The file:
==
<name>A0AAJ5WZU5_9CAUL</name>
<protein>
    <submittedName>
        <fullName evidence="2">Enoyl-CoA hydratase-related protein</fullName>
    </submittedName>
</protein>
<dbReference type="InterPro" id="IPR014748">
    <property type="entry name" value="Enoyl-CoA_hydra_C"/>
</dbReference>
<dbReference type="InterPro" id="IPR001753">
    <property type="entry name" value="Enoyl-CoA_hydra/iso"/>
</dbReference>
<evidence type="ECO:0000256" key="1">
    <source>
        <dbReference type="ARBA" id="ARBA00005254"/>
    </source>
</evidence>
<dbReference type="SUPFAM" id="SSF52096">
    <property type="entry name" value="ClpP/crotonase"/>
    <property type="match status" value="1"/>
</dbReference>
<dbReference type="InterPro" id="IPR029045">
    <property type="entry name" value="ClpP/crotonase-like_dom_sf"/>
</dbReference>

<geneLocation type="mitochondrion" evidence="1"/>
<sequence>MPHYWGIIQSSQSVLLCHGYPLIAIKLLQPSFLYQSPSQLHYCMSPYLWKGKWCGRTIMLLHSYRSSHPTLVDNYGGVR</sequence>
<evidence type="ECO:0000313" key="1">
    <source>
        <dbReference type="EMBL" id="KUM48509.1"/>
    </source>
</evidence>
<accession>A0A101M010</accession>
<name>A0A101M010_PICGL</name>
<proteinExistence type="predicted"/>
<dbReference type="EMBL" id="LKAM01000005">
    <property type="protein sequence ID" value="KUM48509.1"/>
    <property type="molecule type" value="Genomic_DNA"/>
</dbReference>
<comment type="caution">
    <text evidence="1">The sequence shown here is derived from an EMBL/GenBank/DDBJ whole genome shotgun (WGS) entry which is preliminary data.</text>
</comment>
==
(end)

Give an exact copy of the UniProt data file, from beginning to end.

<name>A0AAJ5WZU5_9CAUL</name>
<protein>
    <submittedName>
        <fullName evidence="2">Enoyl-CoA hydratase-related protein</fullName>
    </submittedName>
</protein>
<dbReference type="InterPro" id="IPR014748">
    <property type="entry name" value="Enoyl-CoA_hydra_C"/>
</dbReference>
<dbReference type="InterPro" id="IPR001753">
    <property type="entry name" value="Enoyl-CoA_hydra/iso"/>
</dbReference>
<evidence type="ECO:0000256" key="1">
    <source>
        <dbReference type="ARBA" id="ARBA00005254"/>
    </source>
</evidence>
<dbReference type="SUPFAM" id="SSF52096">
    <property type="entry name" value="ClpP/crotonase"/>
    <property type="match status" value="1"/>
</dbReference>
<dbReference type="InterPro" id="IPR029045">
    <property type="entry name" value="ClpP/crotonase-like_dom_sf"/>
</dbReference>

<geneLocation type="mitochondrion" evidence="1"/>
<sequence>MPHYWGIIQSSQSVLLCHGYPLIAIKLLQPSFLYQSPSQLHYCMSPYLWKGKWCGRTIMLLHSYRSSHPTLVDNYGGVR</sequence>
<evidence type="ECO:0000313" key="1">
    <source>
        <dbReference type="EMBL" id="KUM48509.1"/>
    </source>
</evidence>
<accession>A0A101M010</accession>
<name>A0A101M010_PICGL</name>
<proteinExistence type="predicted"/>
<dbReference type="EMBL" id="LKAM01000005">
    <property type="protein sequence ID" value="KUM48509.1"/>
    <property type="molecule type" value="Genomic_DNA"/>
</dbReference>
<comment type="caution">
    <text evidence="1">The sequence shown here is derived from an EMBL/GenBank/DDBJ whole genome shotgun (WGS) entry which is preliminary data.</text>
</comment>